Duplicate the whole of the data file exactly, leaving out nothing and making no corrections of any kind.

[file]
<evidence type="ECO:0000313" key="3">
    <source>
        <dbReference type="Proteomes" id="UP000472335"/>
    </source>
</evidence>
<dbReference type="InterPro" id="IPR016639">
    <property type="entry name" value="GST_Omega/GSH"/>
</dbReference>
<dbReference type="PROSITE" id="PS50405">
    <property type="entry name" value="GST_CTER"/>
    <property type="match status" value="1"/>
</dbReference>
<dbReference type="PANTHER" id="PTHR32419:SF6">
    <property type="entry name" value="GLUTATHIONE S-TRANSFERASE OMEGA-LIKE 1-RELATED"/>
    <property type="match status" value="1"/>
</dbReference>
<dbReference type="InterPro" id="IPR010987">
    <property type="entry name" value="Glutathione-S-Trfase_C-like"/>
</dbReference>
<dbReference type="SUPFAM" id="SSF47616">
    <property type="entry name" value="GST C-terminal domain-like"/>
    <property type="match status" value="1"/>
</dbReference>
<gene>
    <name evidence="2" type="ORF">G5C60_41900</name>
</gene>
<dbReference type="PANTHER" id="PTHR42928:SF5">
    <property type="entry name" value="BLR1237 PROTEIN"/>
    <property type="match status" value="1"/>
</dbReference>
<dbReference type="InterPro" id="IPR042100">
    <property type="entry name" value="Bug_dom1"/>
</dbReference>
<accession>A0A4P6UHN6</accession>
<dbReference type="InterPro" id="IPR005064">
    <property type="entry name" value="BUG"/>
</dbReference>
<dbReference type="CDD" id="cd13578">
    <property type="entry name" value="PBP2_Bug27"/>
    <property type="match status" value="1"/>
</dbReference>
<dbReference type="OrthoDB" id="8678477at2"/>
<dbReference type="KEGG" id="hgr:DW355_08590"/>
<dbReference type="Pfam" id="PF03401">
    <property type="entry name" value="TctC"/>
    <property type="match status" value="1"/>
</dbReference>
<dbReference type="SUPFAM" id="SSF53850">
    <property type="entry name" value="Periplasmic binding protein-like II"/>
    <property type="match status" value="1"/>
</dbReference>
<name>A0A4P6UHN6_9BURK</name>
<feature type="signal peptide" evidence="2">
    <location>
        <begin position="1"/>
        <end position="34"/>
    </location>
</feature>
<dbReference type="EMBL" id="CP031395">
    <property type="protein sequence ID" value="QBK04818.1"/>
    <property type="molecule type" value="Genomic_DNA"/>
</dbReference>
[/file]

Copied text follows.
<evidence type="ECO:0000313" key="3">
    <source>
        <dbReference type="Proteomes" id="UP000472335"/>
    </source>
</evidence>
<dbReference type="InterPro" id="IPR016639">
    <property type="entry name" value="GST_Omega/GSH"/>
</dbReference>
<dbReference type="PROSITE" id="PS50405">
    <property type="entry name" value="GST_CTER"/>
    <property type="match status" value="1"/>
</dbReference>
<dbReference type="PANTHER" id="PTHR32419:SF6">
    <property type="entry name" value="GLUTATHIONE S-TRANSFERASE OMEGA-LIKE 1-RELATED"/>
    <property type="match status" value="1"/>
</dbReference>
<dbReference type="InterPro" id="IPR010987">
    <property type="entry name" value="Glutathione-S-Trfase_C-like"/>
</dbReference>
<dbReference type="SUPFAM" id="SSF47616">
    <property type="entry name" value="GST C-terminal domain-like"/>
    <property type="match status" value="1"/>
</dbReference>
<gene>
    <name evidence="2" type="ORF">G5C60_41900</name>
</gene>
<dbReference type="PANTHER" id="PTHR42928:SF5">
    <property type="entry name" value="BLR1237 PROTEIN"/>
    <property type="match status" value="1"/>
</dbReference>
<dbReference type="InterPro" id="IPR042100">
    <property type="entry name" value="Bug_dom1"/>
</dbReference>
<accession>A0A4P6UHN6</accession>
<dbReference type="InterPro" id="IPR005064">
    <property type="entry name" value="BUG"/>
</dbReference>
<dbReference type="CDD" id="cd13578">
    <property type="entry name" value="PBP2_Bug27"/>
    <property type="match status" value="1"/>
</dbReference>
<dbReference type="OrthoDB" id="8678477at2"/>
<dbReference type="KEGG" id="hgr:DW355_08590"/>
<dbReference type="Pfam" id="PF03401">
    <property type="entry name" value="TctC"/>
    <property type="match status" value="1"/>
</dbReference>
<dbReference type="SUPFAM" id="SSF53850">
    <property type="entry name" value="Periplasmic binding protein-like II"/>
    <property type="match status" value="1"/>
</dbReference>
<name>A0A4P6UHN6_9BURK</name>
<feature type="signal peptide" evidence="2">
    <location>
        <begin position="1"/>
        <end position="34"/>
    </location>
</feature>
<dbReference type="EMBL" id="CP031395">
    <property type="protein sequence ID" value="QBK04818.1"/>
    <property type="molecule type" value="Genomic_DNA"/>
</dbReference>